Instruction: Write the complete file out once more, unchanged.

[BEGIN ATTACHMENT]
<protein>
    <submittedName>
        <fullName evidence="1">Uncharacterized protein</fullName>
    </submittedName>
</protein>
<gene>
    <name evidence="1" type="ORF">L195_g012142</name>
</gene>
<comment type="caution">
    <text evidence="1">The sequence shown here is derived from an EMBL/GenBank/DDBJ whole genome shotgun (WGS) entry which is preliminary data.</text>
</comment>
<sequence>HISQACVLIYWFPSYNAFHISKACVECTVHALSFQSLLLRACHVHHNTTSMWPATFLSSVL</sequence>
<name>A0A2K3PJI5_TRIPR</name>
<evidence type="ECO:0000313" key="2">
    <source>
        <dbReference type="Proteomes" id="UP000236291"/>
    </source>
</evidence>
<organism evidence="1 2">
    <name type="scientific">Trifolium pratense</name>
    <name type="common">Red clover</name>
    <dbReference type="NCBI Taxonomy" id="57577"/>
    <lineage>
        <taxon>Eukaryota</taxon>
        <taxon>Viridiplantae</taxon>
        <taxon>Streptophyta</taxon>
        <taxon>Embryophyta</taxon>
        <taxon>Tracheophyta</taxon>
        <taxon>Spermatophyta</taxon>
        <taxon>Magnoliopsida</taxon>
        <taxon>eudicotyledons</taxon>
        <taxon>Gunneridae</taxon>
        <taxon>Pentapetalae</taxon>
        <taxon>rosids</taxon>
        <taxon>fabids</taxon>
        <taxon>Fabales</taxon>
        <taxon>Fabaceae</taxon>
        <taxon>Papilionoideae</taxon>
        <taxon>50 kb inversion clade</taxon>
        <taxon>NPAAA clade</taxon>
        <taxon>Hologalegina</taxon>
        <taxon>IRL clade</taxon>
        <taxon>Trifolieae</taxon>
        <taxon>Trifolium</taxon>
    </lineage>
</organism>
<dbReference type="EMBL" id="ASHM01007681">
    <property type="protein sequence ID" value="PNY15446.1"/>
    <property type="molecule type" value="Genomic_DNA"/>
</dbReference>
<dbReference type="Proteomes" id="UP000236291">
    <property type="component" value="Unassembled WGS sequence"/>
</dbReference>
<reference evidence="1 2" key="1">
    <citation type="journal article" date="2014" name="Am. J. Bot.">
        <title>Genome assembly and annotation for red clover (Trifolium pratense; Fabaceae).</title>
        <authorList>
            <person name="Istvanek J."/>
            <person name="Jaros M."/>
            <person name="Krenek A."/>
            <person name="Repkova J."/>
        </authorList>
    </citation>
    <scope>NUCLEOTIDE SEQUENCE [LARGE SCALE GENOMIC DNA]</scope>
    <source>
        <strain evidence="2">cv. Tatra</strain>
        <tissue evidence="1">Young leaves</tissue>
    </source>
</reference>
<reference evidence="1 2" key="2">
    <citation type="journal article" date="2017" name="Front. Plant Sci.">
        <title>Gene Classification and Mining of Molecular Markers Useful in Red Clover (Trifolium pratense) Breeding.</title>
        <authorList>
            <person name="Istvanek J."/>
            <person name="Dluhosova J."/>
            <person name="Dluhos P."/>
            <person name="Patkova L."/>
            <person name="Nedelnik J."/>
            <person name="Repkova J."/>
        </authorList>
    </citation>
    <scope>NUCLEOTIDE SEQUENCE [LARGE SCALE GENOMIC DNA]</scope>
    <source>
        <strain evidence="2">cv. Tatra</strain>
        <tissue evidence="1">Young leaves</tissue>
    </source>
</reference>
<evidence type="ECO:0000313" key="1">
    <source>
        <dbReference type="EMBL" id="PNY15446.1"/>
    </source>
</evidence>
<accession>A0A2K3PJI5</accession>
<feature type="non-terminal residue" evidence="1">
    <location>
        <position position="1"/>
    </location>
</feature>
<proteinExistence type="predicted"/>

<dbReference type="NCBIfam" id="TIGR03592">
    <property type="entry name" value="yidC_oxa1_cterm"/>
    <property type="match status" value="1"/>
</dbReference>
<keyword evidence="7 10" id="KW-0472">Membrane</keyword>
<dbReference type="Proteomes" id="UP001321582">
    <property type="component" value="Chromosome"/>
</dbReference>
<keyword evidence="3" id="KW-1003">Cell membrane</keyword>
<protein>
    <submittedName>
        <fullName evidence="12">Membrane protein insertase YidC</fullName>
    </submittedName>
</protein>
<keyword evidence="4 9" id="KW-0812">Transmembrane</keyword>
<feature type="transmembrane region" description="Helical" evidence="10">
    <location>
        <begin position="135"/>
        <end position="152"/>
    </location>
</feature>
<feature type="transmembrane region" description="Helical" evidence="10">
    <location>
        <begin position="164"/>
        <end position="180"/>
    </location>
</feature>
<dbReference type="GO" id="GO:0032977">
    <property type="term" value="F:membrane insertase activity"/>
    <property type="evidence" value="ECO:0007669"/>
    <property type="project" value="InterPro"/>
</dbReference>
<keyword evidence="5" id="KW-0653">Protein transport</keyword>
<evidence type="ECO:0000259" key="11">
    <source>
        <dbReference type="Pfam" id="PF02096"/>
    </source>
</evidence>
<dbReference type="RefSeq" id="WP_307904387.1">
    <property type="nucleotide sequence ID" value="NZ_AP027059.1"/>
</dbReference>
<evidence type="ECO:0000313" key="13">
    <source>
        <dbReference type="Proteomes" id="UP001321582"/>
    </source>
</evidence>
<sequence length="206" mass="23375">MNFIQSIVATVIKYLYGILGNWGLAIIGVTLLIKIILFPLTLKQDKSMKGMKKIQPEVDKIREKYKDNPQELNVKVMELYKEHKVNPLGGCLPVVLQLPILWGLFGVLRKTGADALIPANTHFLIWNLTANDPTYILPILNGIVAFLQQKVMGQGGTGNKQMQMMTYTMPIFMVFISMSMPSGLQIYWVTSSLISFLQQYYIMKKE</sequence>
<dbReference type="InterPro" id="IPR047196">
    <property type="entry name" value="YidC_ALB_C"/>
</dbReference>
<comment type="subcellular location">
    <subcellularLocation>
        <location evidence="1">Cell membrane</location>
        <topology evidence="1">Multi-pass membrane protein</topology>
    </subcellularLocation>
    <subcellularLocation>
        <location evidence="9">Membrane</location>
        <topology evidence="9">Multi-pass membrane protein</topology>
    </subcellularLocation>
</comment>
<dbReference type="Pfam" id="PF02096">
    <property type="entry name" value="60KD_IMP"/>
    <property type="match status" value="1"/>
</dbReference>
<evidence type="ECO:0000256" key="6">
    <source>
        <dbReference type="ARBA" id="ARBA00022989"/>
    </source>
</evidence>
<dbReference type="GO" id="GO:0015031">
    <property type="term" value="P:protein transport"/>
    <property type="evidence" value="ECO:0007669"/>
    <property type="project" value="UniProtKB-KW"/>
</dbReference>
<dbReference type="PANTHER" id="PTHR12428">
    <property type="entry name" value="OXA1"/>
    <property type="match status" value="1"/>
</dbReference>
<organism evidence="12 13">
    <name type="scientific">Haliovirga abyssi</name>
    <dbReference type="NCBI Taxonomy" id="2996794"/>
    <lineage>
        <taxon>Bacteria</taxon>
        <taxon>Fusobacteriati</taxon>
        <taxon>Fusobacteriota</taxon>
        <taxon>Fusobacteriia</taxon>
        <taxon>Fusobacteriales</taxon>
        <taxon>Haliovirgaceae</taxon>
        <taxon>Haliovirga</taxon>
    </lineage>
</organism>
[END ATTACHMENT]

<protein>
    <submittedName>
        <fullName evidence="1">Uncharacterized protein</fullName>
    </submittedName>
</protein>
<gene>
    <name evidence="1" type="ORF">L195_g012142</name>
</gene>
<comment type="caution">
    <text evidence="1">The sequence shown here is derived from an EMBL/GenBank/DDBJ whole genome shotgun (WGS) entry which is preliminary data.</text>
</comment>
<sequence>HISQACVLIYWFPSYNAFHISKACVECTVHALSFQSLLLRACHVHHNTTSMWPATFLSSVL</sequence>
<name>A0A2K3PJI5_TRIPR</name>
<evidence type="ECO:0000313" key="2">
    <source>
        <dbReference type="Proteomes" id="UP000236291"/>
    </source>
</evidence>
<organism evidence="1 2">
    <name type="scientific">Trifolium pratense</name>
    <name type="common">Red clover</name>
    <dbReference type="NCBI Taxonomy" id="57577"/>
    <lineage>
        <taxon>Eukaryota</taxon>
        <taxon>Viridiplantae</taxon>
        <taxon>Streptophyta</taxon>
        <taxon>Embryophyta</taxon>
        <taxon>Tracheophyta</taxon>
        <taxon>Spermatophyta</taxon>
        <taxon>Magnoliopsida</taxon>
        <taxon>eudicotyledons</taxon>
        <taxon>Gunneridae</taxon>
        <taxon>Pentapetalae</taxon>
        <taxon>rosids</taxon>
        <taxon>fabids</taxon>
        <taxon>Fabales</taxon>
        <taxon>Fabaceae</taxon>
        <taxon>Papilionoideae</taxon>
        <taxon>50 kb inversion clade</taxon>
        <taxon>NPAAA clade</taxon>
        <taxon>Hologalegina</taxon>
        <taxon>IRL clade</taxon>
        <taxon>Trifolieae</taxon>
        <taxon>Trifolium</taxon>
    </lineage>
</organism>
<dbReference type="EMBL" id="ASHM01007681">
    <property type="protein sequence ID" value="PNY15446.1"/>
    <property type="molecule type" value="Genomic_DNA"/>
</dbReference>
<dbReference type="Proteomes" id="UP000236291">
    <property type="component" value="Unassembled WGS sequence"/>
</dbReference>
<reference evidence="1 2" key="1">
    <citation type="journal article" date="2014" name="Am. J. Bot.">
        <title>Genome assembly and annotation for red clover (Trifolium pratense; Fabaceae).</title>
        <authorList>
            <person name="Istvanek J."/>
            <person name="Jaros M."/>
            <person name="Krenek A."/>
            <person name="Repkova J."/>
        </authorList>
    </citation>
    <scope>NUCLEOTIDE SEQUENCE [LARGE SCALE GENOMIC DNA]</scope>
    <source>
        <strain evidence="2">cv. Tatra</strain>
        <tissue evidence="1">Young leaves</tissue>
    </source>
</reference>
<reference evidence="1 2" key="2">
    <citation type="journal article" date="2017" name="Front. Plant Sci.">
        <title>Gene Classification and Mining of Molecular Markers Useful in Red Clover (Trifolium pratense) Breeding.</title>
        <authorList>
            <person name="Istvanek J."/>
            <person name="Dluhosova J."/>
            <person name="Dluhos P."/>
            <person name="Patkova L."/>
            <person name="Nedelnik J."/>
            <person name="Repkova J."/>
        </authorList>
    </citation>
    <scope>NUCLEOTIDE SEQUENCE [LARGE SCALE GENOMIC DNA]</scope>
    <source>
        <strain evidence="2">cv. Tatra</strain>
        <tissue evidence="1">Young leaves</tissue>
    </source>
</reference>
<evidence type="ECO:0000313" key="1">
    <source>
        <dbReference type="EMBL" id="PNY15446.1"/>
    </source>
</evidence>
<accession>A0A2K3PJI5</accession>
<feature type="non-terminal residue" evidence="1">
    <location>
        <position position="1"/>
    </location>
</feature>
<proteinExistence type="predicted"/>

<dbReference type="NCBIfam" id="TIGR03592">
    <property type="entry name" value="yidC_oxa1_cterm"/>
    <property type="match status" value="1"/>
</dbReference>
<keyword evidence="7 10" id="KW-0472">Membrane</keyword>
<dbReference type="Proteomes" id="UP001321582">
    <property type="component" value="Chromosome"/>
</dbReference>
<keyword evidence="3" id="KW-1003">Cell membrane</keyword>
<protein>
    <submittedName>
        <fullName evidence="12">Membrane protein insertase YidC</fullName>
    </submittedName>
</protein>
<keyword evidence="4 9" id="KW-0812">Transmembrane</keyword>
<feature type="transmembrane region" description="Helical" evidence="10">
    <location>
        <begin position="135"/>
        <end position="152"/>
    </location>
</feature>
<feature type="transmembrane region" description="Helical" evidence="10">
    <location>
        <begin position="164"/>
        <end position="180"/>
    </location>
</feature>
<dbReference type="GO" id="GO:0032977">
    <property type="term" value="F:membrane insertase activity"/>
    <property type="evidence" value="ECO:0007669"/>
    <property type="project" value="InterPro"/>
</dbReference>
<keyword evidence="5" id="KW-0653">Protein transport</keyword>
<evidence type="ECO:0000259" key="11">
    <source>
        <dbReference type="Pfam" id="PF02096"/>
    </source>
</evidence>
<dbReference type="RefSeq" id="WP_307904387.1">
    <property type="nucleotide sequence ID" value="NZ_AP027059.1"/>
</dbReference>
<evidence type="ECO:0000313" key="13">
    <source>
        <dbReference type="Proteomes" id="UP001321582"/>
    </source>
</evidence>
<sequence length="206" mass="23375">MNFIQSIVATVIKYLYGILGNWGLAIIGVTLLIKIILFPLTLKQDKSMKGMKKIQPEVDKIREKYKDNPQELNVKVMELYKEHKVNPLGGCLPVVLQLPILWGLFGVLRKTGADALIPANTHFLIWNLTANDPTYILPILNGIVAFLQQKVMGQGGTGNKQMQMMTYTMPIFMVFISMSMPSGLQIYWVTSSLISFLQQYYIMKKE</sequence>
<dbReference type="InterPro" id="IPR047196">
    <property type="entry name" value="YidC_ALB_C"/>
</dbReference>
<comment type="subcellular location">
    <subcellularLocation>
        <location evidence="1">Cell membrane</location>
        <topology evidence="1">Multi-pass membrane protein</topology>
    </subcellularLocation>
    <subcellularLocation>
        <location evidence="9">Membrane</location>
        <topology evidence="9">Multi-pass membrane protein</topology>
    </subcellularLocation>
</comment>
<dbReference type="Pfam" id="PF02096">
    <property type="entry name" value="60KD_IMP"/>
    <property type="match status" value="1"/>
</dbReference>
<evidence type="ECO:0000256" key="6">
    <source>
        <dbReference type="ARBA" id="ARBA00022989"/>
    </source>
</evidence>
<dbReference type="GO" id="GO:0015031">
    <property type="term" value="P:protein transport"/>
    <property type="evidence" value="ECO:0007669"/>
    <property type="project" value="UniProtKB-KW"/>
</dbReference>
<dbReference type="PANTHER" id="PTHR12428">
    <property type="entry name" value="OXA1"/>
    <property type="match status" value="1"/>
</dbReference>
<organism evidence="12 13">
    <name type="scientific">Haliovirga abyssi</name>
    <dbReference type="NCBI Taxonomy" id="2996794"/>
    <lineage>
        <taxon>Bacteria</taxon>
        <taxon>Fusobacteriati</taxon>
        <taxon>Fusobacteriota</taxon>
        <taxon>Fusobacteriia</taxon>
        <taxon>Fusobacteriales</taxon>
        <taxon>Haliovirgaceae</taxon>
        <taxon>Haliovirga</taxon>
    </lineage>
</organism>